CONCERT REVIEW: Bruce Springsteen brings ‘The River’ to the Wells Fargo Center

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Bruce Springsteen and the E Street Band held court at the Wells Fargo Center on Friday night in support of the 1980 classic album, “The River”

Greeted by a sellout crowd, with hundreds left out in the snowy cold still hoping to score tickets, “The Boss,” as he is affectionately known by fans, and his E Street Band mates (Little Steven Van Zandt (guitar & vocals), Garry Tallent (bass), Nils Lofgren (guitar and vocals), Max Weinberg (drums), Roy Bittan (piano), Patty Scialfa (guitar and vocals), Soozie Tyrell (violin, guitar and vocals) and Jake Clemons (saxophone) and Charles Giordano (keyboards) ) did not disappoint.

File photo courtesy of Shorefire media

File photo courtesy of Shorefire media

The Band took the stage just past 8 P.M. and another Springsteen concert marathon was officially underway.  Launching into his opening song, “Meet Me in the City,” an outtake from “The River,” Springsteen welcomed the packed house with an enthusiastic, “Philadelphia! My brothers and sisters, are you ready to be entertained?” The crowd responded, in unison, with an arousing “Yes!”

Preempting the album’s first official song, “The Ties That Bind,” Springsteen spoke of how “The River” was his coming-of-age record.  “Before that, we were a community of outsiders on the streets of Asbury Park.  I was looking to get inside. So, 30 years on, tonight we want you to come along with us again as we go down to the river. We’ll see what we find.”

By the time “The River” was released in 1980, Springsteen, 31, had already attained superstar status for his “Born to Run” (1975) and “Darkness on the Edge of Town” (1978) albums. Fans identified with Bruce’s meaningful lyrical content and rejoiced in celebration at his signature high-energy live shows.

“The River,” a double album collection of 20 songs, again spoke to his fans, this time not about girls and cars but about real-life topics like adolescence, family, marriage, career and the human experience.  These were the challenges that we could all relate to. While our world has evolved into a very different place some 36 years later, Springsteen’s message continues to resonate with fans of all ages.  Tonight was no exception.

While the Boss and company played to a predominantly older audience of seasoned fans, I observed the occasional adolescent whose parents were undoubtedly sharing the unique experience of a Springsteen concert with a new generation.

Fueling the intensity of a frenzied crowd, Springsteen brought  fans to their feet for the duration. Dancing, swaying, and singing in unison became the evening’s protocol, making for a non-stop party atmosphere.

What was most striking to me was Springsteen’s ability to shift the vibe of a chaotic 20,000-seat sports arena into one of an intimate club setting. It was as if every song was being performed for each and every fan.

Without hesitation, Springsteen ventured into the audience throughout the evening, often after pausing for a visual check on his mother, who was seated in the front row stage right. Aisles on both sides of the main floor, connected by a steel walkway through the crowd, gave Springsteen intimate access to his fans. Shaking hands, giving high fives, hugs and signing a handful of autographs symbolized the decades of mutual appreciation and respect that Springsteen shares with his audience.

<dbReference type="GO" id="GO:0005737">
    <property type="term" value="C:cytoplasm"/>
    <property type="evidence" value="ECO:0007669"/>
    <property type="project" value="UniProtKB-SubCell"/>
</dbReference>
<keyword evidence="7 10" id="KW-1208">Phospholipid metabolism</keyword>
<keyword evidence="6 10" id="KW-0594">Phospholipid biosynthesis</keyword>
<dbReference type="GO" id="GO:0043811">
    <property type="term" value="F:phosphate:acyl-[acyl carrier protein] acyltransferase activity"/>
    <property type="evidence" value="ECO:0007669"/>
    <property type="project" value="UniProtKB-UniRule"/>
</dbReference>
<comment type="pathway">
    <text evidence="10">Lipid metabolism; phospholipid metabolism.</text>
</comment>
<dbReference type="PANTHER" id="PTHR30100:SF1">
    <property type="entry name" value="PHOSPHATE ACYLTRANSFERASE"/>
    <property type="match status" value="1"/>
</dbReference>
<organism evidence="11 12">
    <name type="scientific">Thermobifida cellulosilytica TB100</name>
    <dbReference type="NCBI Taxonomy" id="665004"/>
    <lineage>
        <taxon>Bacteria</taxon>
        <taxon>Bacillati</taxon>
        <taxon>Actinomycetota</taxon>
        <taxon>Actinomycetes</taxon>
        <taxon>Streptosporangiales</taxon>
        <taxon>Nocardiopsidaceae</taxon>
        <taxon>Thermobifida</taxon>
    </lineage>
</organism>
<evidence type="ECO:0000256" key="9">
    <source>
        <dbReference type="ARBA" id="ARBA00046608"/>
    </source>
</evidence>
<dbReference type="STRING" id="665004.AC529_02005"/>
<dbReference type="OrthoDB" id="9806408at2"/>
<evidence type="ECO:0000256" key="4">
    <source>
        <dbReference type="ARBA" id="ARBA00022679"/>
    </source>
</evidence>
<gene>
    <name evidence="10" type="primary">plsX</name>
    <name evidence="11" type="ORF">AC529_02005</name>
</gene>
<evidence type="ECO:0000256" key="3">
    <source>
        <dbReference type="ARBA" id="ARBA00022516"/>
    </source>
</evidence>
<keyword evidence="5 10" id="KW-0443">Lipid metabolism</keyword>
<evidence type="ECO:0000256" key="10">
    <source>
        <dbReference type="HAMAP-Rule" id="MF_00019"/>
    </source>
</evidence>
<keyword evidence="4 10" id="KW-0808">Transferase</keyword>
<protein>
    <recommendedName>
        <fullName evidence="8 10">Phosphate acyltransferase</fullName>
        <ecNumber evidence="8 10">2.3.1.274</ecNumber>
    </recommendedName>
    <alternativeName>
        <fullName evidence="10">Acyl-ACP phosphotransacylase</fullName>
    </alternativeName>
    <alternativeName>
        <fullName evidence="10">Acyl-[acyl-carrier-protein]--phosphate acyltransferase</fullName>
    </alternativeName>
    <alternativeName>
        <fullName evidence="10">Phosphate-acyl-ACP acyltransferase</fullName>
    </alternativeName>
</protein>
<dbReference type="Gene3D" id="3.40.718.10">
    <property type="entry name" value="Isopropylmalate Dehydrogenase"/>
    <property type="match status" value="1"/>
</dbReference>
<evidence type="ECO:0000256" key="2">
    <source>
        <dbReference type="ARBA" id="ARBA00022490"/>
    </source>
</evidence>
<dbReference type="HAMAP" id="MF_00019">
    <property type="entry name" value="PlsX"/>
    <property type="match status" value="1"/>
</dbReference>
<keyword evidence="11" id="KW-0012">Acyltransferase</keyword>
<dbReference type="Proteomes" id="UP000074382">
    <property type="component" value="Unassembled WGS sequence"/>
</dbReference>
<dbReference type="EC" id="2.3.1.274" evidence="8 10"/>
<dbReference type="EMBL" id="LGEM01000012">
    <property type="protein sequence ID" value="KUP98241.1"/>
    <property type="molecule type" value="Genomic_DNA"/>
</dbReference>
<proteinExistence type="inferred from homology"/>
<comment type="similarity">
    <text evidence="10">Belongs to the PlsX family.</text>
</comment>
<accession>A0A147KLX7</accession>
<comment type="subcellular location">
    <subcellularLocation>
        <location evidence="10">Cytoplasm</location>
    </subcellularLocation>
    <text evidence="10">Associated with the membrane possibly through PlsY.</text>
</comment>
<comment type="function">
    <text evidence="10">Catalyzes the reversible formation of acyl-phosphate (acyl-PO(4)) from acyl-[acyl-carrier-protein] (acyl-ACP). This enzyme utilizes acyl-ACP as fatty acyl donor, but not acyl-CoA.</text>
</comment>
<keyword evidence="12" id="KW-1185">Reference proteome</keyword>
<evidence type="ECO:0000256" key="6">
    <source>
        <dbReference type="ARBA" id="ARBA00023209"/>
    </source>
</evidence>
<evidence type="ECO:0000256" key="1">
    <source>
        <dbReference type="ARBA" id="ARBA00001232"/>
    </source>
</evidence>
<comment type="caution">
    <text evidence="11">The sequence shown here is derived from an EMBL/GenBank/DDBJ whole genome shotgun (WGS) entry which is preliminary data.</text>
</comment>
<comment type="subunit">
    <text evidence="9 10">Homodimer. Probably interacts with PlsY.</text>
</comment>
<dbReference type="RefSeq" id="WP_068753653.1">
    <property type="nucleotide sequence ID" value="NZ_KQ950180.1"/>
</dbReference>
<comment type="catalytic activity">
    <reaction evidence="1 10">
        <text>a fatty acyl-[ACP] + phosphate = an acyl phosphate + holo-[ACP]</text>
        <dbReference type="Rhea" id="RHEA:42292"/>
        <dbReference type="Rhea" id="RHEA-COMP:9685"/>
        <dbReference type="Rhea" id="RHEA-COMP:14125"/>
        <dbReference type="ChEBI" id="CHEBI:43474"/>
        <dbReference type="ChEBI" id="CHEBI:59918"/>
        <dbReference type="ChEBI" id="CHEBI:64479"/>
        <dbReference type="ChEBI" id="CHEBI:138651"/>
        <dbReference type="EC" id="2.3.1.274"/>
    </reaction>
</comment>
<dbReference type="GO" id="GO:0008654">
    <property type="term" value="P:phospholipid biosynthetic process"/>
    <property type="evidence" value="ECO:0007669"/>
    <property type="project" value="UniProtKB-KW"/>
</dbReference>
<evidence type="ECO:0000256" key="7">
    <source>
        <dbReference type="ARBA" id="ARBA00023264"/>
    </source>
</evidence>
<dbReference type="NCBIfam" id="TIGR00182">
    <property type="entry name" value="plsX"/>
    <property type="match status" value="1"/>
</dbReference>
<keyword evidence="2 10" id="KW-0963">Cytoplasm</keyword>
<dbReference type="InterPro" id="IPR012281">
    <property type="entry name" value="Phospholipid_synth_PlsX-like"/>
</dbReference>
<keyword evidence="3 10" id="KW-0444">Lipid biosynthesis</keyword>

I don’t know of any rock stars that would allow their audience to physically crowd surf them above their heads and back to the stage, which remains a Springsteen concert tradition and epitomizes the mutual trust between the man and his fans.

Highlights from “The River” set included fan favorite “Hungry Heart,” “Out in the Street,” “The River,” “Point Blank,” “Drive All Night,” “Cadillac Ranch,” etc.  It’s tough to pick favorites from this musically and lyrically significant masterpiece.

“The River was really about time… you realize you have a limited amount of time … to try and do something good,” said Springsteen before playing the final cut off the album, the soul searching “Wreck on the Highway.”

Almost understatedly, Bruce said “That’s it.  That’s the River,” as the final notes drifted off stage and as the Band segued into several tracks from Springsteen’s vast catalogue.

A deliberate and comical moment took place during the song “Wrecking Ball,” when Springsteen was greeted with a wave of good natured booing after announcing, “My home’s in the Meadowlands,” referencing the home turf of the New York Giants.  Bruce laughed at the expected response from his Philly audience.

Bruce and company also offered up “The Rising,”  the poignant “Human Touch” and a spine tingling delivery of “Jungleland” with Jake Clemons channeling his beloved Uncle Clarence and visibly moving the Boss during the provocative sax solo.  Next came long time favorites “Thunder Road,” and “Born to Run,” with fans singing in unison, never missing a beat.  During “Dancing in the Dark” Springsteen invited Philly Elvis on stage to dance with Soozie Tyrell, while Bruce himself danced with a woman from the audience, eliciting cheers from the crowd.  The effervescent “Rosalita (Come Out Tonight)” brought the evening toward a climactic close.  Yet, still energized, Bruce finally finished out the night with an invigorated version of the Isley Brothers classic “Shout.”

Three and a half hours later, after a 33 song set (the longest of the tour so far), fans streamed out of the Wells Fargo center floating on the adrenaline of another memorable Bruce Springsteen and the E Street Band concert, looking forward to a long weekend ahead.







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